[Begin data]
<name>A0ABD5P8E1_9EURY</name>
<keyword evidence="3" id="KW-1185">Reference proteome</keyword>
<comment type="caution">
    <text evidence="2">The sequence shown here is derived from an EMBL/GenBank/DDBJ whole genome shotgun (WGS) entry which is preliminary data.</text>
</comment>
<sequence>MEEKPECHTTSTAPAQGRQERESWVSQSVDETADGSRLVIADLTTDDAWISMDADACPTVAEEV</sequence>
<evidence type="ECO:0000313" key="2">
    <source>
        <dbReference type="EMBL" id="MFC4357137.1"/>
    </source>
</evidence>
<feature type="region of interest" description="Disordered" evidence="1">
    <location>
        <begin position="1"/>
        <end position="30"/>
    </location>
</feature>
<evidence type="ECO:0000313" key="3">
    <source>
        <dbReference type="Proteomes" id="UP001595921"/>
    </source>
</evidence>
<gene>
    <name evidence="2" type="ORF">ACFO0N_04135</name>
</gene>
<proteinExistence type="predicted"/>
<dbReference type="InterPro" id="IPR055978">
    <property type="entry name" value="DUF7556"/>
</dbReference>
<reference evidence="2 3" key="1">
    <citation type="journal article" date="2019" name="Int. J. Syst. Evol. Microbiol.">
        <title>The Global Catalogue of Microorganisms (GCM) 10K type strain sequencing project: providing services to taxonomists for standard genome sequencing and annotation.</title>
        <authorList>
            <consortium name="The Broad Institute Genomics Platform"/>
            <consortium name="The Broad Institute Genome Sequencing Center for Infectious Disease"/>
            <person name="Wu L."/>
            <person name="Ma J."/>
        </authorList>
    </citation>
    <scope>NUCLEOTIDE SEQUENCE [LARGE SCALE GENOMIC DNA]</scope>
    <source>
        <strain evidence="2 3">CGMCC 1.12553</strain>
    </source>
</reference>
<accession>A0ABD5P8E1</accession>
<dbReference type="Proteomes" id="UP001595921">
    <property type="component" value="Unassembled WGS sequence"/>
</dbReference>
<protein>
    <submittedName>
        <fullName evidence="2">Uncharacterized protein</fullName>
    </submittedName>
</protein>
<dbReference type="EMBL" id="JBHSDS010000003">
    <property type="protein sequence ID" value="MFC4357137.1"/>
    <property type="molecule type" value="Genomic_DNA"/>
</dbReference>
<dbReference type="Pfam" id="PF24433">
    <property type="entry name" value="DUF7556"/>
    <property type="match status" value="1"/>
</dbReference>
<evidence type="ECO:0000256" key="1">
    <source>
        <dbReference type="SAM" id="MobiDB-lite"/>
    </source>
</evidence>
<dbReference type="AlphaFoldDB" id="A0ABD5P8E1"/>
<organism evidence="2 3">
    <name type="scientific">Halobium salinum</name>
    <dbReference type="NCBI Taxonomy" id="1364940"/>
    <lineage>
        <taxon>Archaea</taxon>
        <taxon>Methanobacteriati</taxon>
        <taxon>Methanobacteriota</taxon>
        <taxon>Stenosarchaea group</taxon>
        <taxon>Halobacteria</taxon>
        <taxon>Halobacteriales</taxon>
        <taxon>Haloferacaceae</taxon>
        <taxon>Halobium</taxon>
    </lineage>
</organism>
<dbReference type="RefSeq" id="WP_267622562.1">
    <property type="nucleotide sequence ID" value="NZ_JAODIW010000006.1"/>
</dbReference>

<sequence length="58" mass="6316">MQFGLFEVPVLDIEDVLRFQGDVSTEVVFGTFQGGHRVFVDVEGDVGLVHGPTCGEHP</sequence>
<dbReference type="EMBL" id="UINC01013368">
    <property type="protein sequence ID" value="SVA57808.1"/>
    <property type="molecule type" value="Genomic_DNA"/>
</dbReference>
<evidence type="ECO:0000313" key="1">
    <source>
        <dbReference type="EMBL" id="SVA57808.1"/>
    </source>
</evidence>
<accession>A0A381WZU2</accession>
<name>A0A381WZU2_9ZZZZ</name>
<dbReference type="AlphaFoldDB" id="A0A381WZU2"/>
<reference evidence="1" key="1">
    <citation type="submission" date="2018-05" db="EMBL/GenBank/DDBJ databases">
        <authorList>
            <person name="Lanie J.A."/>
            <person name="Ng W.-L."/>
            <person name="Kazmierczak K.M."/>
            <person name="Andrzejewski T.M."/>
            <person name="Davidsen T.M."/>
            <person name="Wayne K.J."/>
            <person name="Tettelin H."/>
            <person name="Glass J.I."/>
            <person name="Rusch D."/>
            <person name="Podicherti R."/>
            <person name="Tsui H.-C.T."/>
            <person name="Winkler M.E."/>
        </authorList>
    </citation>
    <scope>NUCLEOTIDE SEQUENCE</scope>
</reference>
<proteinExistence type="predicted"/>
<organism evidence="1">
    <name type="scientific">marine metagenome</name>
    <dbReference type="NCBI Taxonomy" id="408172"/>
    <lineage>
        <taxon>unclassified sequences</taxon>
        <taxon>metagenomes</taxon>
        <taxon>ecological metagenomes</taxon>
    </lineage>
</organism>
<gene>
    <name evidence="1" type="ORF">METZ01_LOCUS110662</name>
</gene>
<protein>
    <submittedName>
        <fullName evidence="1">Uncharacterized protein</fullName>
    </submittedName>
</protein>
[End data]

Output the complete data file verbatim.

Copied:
<name>A0ABD5P8E1_9EURY</name>
<keyword evidence="3" id="KW-1185">Reference proteome</keyword>
<comment type="caution">
    <text evidence="2">The sequence shown here is derived from an EMBL/GenBank/DDBJ whole genome shotgun (WGS) entry which is preliminary data.</text>
</comment>
<sequence>MEEKPECHTTSTAPAQGRQERESWVSQSVDETADGSRLVIADLTTDDAWISMDADACPTVAEEV</sequence>
<evidence type="ECO:0000313" key="2">
    <source>
        <dbReference type="EMBL" id="MFC4357137.1"/>
    </source>
</evidence>
<feature type="region of interest" description="Disordered" evidence="1">
    <location>
        <begin position="1"/>
        <end position="30"/>
    </location>
</feature>
<evidence type="ECO:0000313" key="3">
    <source>
        <dbReference type="Proteomes" id="UP001595921"/>
    </source>
</evidence>
<gene>
    <name evidence="2" type="ORF">ACFO0N_04135</name>
</gene>
<proteinExistence type="predicted"/>
<dbReference type="InterPro" id="IPR055978">
    <property type="entry name" value="DUF7556"/>
</dbReference>
<reference evidence="2 3" key="1">
    <citation type="journal article" date="2019" name="Int. J. Syst. Evol. Microbiol.">
        <title>The Global Catalogue of Microorganisms (GCM) 10K type strain sequencing project: providing services to taxonomists for standard genome sequencing and annotation.</title>
        <authorList>
            <consortium name="The Broad Institute Genomics Platform"/>
            <consortium name="The Broad Institute Genome Sequencing Center for Infectious Disease"/>
            <person name="Wu L."/>
            <person name="Ma J."/>
        </authorList>
    </citation>
    <scope>NUCLEOTIDE SEQUENCE [LARGE SCALE GENOMIC DNA]</scope>
    <source>
        <strain evidence="2 3">CGMCC 1.12553</strain>
    </source>
</reference>
<accession>A0ABD5P8E1</accession>
<dbReference type="Proteomes" id="UP001595921">
    <property type="component" value="Unassembled WGS sequence"/>
</dbReference>
<protein>
    <submittedName>
        <fullName evidence="2">Uncharacterized protein</fullName>
    </submittedName>
</protein>
<dbReference type="EMBL" id="JBHSDS010000003">
    <property type="protein sequence ID" value="MFC4357137.1"/>
    <property type="molecule type" value="Genomic_DNA"/>
</dbReference>
<dbReference type="Pfam" id="PF24433">
    <property type="entry name" value="DUF7556"/>
    <property type="match status" value="1"/>
</dbReference>
<evidence type="ECO:0000256" key="1">
    <source>
        <dbReference type="SAM" id="MobiDB-lite"/>
    </source>
</evidence>
<dbReference type="AlphaFoldDB" id="A0ABD5P8E1"/>
<organism evidence="2 3">
    <name type="scientific">Halobium salinum</name>
    <dbReference type="NCBI Taxonomy" id="1364940"/>
    <lineage>
        <taxon>Archaea</taxon>
        <taxon>Methanobacteriati</taxon>
        <taxon>Methanobacteriota</taxon>
        <taxon>Stenosarchaea group</taxon>
        <taxon>Halobacteria</taxon>
        <taxon>Halobacteriales</taxon>
        <taxon>Haloferacaceae</taxon>
        <taxon>Halobium</taxon>
    </lineage>
</organism>
<dbReference type="RefSeq" id="WP_267622562.1">
    <property type="nucleotide sequence ID" value="NZ_JAODIW010000006.1"/>
</dbReference>

<sequence length="58" mass="6316">MQFGLFEVPVLDIEDVLRFQGDVSTEVVFGTFQGGHRVFVDVEGDVGLVHGPTCGEHP</sequence>
<dbReference type="EMBL" id="UINC01013368">
    <property type="protein sequence ID" value="SVA57808.1"/>
    <property type="molecule type" value="Genomic_DNA"/>
</dbReference>
<evidence type="ECO:0000313" key="1">
    <source>
        <dbReference type="EMBL" id="SVA57808.1"/>
    </source>
</evidence>
<accession>A0A381WZU2</accession>
<name>A0A381WZU2_9ZZZZ</name>
<dbReference type="AlphaFoldDB" id="A0A381WZU2"/>
<reference evidence="1" key="1">
    <citation type="submission" date="2018-05" db="EMBL/GenBank/DDBJ databases">
        <authorList>
            <person name="Lanie J.A."/>
            <person name="Ng W.-L."/>
            <person name="Kazmierczak K.M."/>
            <person name="Andrzejewski T.M."/>
            <person name="Davidsen T.M."/>
            <person name="Wayne K.J."/>
            <person name="Tettelin H."/>
            <person name="Glass J.I."/>
            <person name="Rusch D."/>
            <person name="Podicherti R."/>
            <person name="Tsui H.-C.T."/>
            <person name="Winkler M.E."/>
        </authorList>
    </citation>
    <scope>NUCLEOTIDE SEQUENCE</scope>
</reference>
<proteinExistence type="predicted"/>
<organism evidence="1">
    <name type="scientific">marine metagenome</name>
    <dbReference type="NCBI Taxonomy" id="408172"/>
    <lineage>
        <taxon>unclassified sequences</taxon>
        <taxon>metagenomes</taxon>
        <taxon>ecological metagenomes</taxon>
    </lineage>
</organism>
<gene>
    <name evidence="1" type="ORF">METZ01_LOCUS110662</name>
</gene>
<protein>
    <submittedName>
        <fullName evidence="1">Uncharacterized protein</fullName>
    </submittedName>
</protein>